Cost-utility analysis of proton pump inhibitors and other gastro-protective agents for prevention of gastrointestinal complications in elderly patients taking nonselective nonsteroidal anti-inflammatory agents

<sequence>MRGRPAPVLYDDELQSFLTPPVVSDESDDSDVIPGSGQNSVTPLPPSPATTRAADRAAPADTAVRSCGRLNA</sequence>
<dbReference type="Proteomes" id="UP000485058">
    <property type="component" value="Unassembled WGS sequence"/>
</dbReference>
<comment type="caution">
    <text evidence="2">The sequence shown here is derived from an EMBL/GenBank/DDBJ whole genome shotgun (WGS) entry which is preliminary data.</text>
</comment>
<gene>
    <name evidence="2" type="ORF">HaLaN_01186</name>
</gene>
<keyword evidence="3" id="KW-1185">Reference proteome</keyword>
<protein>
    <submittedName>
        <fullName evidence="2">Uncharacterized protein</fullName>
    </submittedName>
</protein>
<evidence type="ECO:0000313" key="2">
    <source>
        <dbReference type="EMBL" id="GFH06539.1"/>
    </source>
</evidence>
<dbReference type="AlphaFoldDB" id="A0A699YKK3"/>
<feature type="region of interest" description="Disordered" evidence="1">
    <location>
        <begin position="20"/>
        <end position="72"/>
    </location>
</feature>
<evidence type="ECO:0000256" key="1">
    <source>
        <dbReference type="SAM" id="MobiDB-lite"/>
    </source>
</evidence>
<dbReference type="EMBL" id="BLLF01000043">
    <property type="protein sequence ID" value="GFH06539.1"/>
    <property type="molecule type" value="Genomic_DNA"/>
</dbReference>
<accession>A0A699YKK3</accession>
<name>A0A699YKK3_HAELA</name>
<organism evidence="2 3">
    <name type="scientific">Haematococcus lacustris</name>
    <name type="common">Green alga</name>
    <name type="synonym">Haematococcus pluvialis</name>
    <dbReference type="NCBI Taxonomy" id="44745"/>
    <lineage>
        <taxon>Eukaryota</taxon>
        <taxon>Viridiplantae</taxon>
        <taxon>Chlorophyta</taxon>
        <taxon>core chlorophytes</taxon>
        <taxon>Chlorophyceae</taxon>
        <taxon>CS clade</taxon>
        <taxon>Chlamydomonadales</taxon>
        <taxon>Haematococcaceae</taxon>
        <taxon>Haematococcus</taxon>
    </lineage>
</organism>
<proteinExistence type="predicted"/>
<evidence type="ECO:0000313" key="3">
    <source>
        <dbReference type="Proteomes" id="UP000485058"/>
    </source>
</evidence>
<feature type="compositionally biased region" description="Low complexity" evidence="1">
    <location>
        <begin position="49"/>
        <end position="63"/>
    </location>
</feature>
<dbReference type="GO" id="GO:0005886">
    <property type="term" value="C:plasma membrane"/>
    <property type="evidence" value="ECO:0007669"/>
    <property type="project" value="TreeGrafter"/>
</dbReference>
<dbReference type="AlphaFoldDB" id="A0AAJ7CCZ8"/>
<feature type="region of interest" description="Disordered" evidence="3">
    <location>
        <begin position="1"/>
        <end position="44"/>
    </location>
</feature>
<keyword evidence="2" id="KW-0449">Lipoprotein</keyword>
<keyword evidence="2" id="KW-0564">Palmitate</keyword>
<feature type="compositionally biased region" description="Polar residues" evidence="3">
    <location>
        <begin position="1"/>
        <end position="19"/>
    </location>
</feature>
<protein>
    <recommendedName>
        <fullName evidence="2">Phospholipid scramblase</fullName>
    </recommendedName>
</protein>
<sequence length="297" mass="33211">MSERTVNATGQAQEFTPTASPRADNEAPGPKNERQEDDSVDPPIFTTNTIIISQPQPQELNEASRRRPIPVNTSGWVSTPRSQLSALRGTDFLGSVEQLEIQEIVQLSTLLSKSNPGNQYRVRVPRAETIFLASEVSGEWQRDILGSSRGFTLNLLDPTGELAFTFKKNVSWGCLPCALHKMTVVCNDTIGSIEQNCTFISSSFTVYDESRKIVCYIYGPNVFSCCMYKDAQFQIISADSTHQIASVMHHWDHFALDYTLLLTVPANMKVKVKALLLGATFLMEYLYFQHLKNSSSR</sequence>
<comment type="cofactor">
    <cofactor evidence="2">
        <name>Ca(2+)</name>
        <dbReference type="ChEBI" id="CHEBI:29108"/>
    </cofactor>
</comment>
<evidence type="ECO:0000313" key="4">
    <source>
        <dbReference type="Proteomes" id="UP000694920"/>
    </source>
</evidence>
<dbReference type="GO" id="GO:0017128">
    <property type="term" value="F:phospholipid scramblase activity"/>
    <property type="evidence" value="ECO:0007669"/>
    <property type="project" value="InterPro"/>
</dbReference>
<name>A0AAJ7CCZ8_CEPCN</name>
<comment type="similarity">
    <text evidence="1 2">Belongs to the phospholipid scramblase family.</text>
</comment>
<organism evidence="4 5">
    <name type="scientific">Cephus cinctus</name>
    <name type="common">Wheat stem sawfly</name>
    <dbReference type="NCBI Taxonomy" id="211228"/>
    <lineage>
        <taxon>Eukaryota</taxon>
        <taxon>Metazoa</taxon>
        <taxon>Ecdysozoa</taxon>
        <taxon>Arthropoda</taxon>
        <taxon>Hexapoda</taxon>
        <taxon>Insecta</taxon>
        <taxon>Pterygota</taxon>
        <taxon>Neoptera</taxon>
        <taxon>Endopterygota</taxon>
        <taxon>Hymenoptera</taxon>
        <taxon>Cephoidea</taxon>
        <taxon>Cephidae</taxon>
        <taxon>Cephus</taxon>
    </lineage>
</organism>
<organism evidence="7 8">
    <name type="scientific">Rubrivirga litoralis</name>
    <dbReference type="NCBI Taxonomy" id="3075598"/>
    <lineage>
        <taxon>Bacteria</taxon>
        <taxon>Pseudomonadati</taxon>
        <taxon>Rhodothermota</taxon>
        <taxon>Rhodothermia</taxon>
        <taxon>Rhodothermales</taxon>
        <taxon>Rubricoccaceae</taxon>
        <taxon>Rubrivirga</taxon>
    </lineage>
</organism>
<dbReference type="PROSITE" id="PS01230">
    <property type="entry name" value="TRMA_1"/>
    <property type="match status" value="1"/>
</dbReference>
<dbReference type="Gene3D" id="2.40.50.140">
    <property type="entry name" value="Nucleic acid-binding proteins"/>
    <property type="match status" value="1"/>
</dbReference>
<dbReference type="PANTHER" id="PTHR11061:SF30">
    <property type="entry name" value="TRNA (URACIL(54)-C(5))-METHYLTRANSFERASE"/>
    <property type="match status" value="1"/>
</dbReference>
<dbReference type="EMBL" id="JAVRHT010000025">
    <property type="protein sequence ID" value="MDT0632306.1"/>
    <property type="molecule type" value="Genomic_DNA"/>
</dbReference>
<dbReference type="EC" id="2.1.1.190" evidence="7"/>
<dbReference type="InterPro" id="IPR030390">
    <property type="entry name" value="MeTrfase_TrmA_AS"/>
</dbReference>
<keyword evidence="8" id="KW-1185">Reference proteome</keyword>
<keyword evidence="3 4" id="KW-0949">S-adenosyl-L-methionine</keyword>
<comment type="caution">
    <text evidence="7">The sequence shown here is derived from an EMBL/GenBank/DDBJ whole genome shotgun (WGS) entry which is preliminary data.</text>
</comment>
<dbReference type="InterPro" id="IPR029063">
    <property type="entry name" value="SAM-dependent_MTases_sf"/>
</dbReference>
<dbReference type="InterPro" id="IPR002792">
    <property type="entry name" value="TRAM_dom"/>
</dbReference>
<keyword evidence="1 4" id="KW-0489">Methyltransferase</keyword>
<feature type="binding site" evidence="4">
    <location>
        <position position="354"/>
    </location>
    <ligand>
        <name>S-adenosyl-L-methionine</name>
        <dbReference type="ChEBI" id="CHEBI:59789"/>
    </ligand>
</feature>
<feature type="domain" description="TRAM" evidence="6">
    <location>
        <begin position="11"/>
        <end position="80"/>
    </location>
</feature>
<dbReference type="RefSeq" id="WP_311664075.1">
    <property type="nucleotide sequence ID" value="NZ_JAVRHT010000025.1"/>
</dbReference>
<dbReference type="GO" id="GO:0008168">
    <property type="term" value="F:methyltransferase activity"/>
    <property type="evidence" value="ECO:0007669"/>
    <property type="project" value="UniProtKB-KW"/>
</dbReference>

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BACKGROUND: The use of proton pump inhibitors (PPIs) among elderly patients using nonselective nonsteroidal anti-inflammatory drugs (nsNSAIDs) has increased; the price of PPIs is higher than that of majority of alternative treatment strategies. AIM: To evaluate the cost-effectiveness of nsNSAIDS + PPIs relative to alternative gastroprotective regimens in the prevention of GI complications among elderly patients (aged > or = 65 years). METHODS: An incremental cost-utility analysis, comparing PPIs with alternative gastroprotective regimens was conducted using a decision analytical model. Clinical outcomes, costs and utilities were derived from recently published studies. Probabilistic and deterministic sensitivity analyses were performed to test the robustness of the results to variation in model inputs and assumptions. RESULTS: The incremental cost-utility ratio (ICUR) of PPIs, relative to nsNSAID alone, was $206,315 per QALY gained or were more costly and less effective. Other co-prescribed treatment options had higher costs per QALY gained. In patients with a history of a complicated or uncomplicated ulcer, PPIs had ICURs of $24,277 and $40,876, respectively. CONCLUSIONS: Use of PPIs in all elderly patients taking nsNSAIDs is unlikely to represent an efficient use of finite healthcare resources. Co-prescribing PPIs, however, to elderly patients taking nsNSAIDs who have a history of complicated or uncomplicated ulcers appears to be economically attractive.
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